Time management is an important skill for teens to develop. No matter what path your students choose for their life, this skill will truly benefit them. There are many ways to manage time but the Pomodoro Technique is the method teenpreneur Eva Baker finds most helpful.
I’m sure you’ve heard the term “time management” tossed around by teachers and parents. But what does managing our time really mean? For me, it’s what keeps me from hiding under the covers, hoping I can get all my chores and homework done while still having time for things I love to do. Luckily, I’ve found a method that works for me – and it revolves around a tomato!
For me, it’s what keeps me from hiding under the covers, hoping I can get all my chores and homework done while still having time for things I love to do. Luckily, I’ve found a method that works for me – and it revolves around a tomato!
In the 1980s, Francesco Cirillo was a college student who had issues focusing on his studies. Frustrated, he began looking at how he went about his day in some detail.
Discovering just how many interruptions he had to deal with, he decided to focus on one thing (like his homework) for a short amount of time. To time it out, he used a small kitchen timer in the shape of a tomato (called pomodoro in Italian).
This method changed his life – and mine! It helps me keep my attention where I need it to be: homework, cleaning, or traveling to activities – while leaving me time to check my Facebook and Pinterest accounts.
You just need a few things to get started. First, like Cirillo, you’ll need a timer (It doesn’t have to be in the shape of a tomato – I use my phone). You will also need “To Do Today” and “Activity Inventory” sheets (both available free from the Pomodoro website).
Planning And Narrowing Down
I start by listing everything I need to get done on my “Activity Inventory” sheet and then I break it down more specifically on the ‘To Do Today” sheet. For example, one of my days a couple of years ago looked like this on the “Inventory” list:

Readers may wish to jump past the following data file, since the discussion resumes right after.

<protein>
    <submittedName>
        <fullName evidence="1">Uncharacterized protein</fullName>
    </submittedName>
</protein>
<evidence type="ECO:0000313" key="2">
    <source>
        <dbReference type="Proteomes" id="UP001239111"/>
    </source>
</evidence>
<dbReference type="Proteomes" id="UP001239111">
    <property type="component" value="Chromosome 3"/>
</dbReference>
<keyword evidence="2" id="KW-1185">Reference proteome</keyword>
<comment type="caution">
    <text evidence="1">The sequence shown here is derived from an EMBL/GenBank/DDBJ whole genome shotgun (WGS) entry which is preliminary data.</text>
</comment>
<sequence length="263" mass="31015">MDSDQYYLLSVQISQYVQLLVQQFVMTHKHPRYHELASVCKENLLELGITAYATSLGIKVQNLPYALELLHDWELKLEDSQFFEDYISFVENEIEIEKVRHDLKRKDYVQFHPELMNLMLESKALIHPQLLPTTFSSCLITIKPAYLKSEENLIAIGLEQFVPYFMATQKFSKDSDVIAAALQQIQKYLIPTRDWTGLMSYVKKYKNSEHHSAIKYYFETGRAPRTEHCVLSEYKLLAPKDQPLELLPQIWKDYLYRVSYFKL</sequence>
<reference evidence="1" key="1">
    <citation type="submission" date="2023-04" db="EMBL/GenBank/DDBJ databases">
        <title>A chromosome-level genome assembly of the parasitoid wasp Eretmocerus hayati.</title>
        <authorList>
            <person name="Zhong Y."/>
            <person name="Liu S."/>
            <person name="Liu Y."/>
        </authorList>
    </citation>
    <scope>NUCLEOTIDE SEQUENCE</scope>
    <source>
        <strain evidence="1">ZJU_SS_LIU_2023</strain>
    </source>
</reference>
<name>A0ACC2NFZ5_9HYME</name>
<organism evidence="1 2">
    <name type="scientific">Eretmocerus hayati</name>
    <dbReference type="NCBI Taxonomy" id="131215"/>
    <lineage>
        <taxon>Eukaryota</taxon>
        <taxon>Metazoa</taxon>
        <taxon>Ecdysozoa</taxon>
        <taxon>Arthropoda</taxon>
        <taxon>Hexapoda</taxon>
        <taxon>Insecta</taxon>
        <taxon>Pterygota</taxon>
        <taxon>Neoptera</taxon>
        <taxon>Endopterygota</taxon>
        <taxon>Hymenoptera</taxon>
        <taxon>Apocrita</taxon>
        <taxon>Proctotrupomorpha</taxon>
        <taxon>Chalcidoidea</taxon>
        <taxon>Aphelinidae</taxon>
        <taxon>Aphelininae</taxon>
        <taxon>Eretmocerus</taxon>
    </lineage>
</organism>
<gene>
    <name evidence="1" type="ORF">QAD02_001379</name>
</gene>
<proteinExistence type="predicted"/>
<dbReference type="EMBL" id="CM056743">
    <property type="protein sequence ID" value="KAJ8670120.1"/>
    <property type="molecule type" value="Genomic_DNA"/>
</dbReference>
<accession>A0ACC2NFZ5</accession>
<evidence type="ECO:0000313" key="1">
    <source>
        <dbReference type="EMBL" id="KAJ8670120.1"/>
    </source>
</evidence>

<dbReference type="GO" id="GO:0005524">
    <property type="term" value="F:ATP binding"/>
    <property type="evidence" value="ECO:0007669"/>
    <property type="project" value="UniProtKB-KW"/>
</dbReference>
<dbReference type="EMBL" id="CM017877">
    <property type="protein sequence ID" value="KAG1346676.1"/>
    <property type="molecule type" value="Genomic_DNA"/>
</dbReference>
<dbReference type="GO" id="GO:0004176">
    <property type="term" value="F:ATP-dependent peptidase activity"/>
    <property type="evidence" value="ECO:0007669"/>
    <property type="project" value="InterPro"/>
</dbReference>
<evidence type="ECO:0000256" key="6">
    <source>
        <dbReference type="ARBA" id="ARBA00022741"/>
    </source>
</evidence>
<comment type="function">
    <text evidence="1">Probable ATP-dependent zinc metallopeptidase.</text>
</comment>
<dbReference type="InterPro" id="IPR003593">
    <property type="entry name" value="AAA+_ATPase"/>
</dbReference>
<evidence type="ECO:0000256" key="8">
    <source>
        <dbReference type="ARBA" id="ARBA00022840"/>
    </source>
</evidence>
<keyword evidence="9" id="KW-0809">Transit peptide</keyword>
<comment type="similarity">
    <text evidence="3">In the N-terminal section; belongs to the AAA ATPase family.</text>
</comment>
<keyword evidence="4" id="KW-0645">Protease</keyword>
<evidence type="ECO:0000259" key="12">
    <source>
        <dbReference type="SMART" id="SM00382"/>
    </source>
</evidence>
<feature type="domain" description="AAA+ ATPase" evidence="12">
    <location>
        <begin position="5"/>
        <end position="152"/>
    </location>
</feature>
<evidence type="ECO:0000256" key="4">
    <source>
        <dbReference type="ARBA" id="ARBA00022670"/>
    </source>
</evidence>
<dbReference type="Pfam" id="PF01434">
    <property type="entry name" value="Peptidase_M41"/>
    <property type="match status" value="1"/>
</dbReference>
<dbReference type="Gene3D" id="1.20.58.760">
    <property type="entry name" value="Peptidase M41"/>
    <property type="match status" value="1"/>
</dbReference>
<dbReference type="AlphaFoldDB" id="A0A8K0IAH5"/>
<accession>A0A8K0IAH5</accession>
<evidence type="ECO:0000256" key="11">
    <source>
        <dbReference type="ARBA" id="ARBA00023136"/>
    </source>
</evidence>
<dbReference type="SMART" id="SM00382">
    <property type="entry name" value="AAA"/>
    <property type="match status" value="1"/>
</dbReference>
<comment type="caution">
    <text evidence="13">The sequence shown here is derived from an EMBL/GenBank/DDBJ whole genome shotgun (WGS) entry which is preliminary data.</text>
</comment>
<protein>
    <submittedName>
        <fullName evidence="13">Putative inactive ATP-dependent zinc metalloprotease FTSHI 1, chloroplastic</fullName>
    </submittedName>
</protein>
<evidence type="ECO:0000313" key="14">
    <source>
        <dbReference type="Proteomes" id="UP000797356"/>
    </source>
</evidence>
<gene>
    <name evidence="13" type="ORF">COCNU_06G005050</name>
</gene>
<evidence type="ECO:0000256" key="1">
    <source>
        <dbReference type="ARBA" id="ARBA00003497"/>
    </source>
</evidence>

As you can see, I use it a lot to help me get through my sometimes endless stack of schoolwork, but it also works with regular activities like chores – or even answering emails. It even helps me stay on track of my job.
Working Distraction Free
Each Pomodoro activity lasts for 30 minutes – 25 minutes for work and five for a break. During those 25 minutes, I go completely distraction free. No checking social media, no watching YouTube videos, no chatting with friends. Nothing. Just work with my full concentration.
But when it is up, I get five minutes for a quick breather where I can check in on Twitter or send out a couple of texts to my friends. And really, you can do all that in five minutes!
Once my break is up, I set the clock back up for another 25 minutes and get to work on the next item on my list or keep working at the one I was completing before if it was left unfinished.
Managing And Reflecting
During the Pomodoro activity time, I also have a moment to reflect and review. I can assess and record exactly how much time it took me to read a chapter, which allows me to figure out how many Pomodoros it is likely to take next time. For example, if I only have an hour between breakfast and school, I know I can either do two activities that take up one Pomodoro each or one activity that takes up two Pomodoros.
At the end of the day, I am always in awe of what I was able to get accomplished. My mom and I were especially surprised that we were able to clean and organize our entire house when we used this method.
Using the Pomodoro time management system has shown me how easily distracted I get when trying to get homework done. When I remove those distractions and focus for 25 whole minutes, it’s amazing what I can accomplish.
What does this give me? More time to do the fun things I want to do! Why not make the most of the time we have and get our work done quickly so there’s more time for friends and Netflix and whatever else you want to do in life.
Cirillo once said, “Time is our enemy.” Truthfully, we don’t need to fight it to have enough time. Rather, we just need ways to make time work for us, not against us.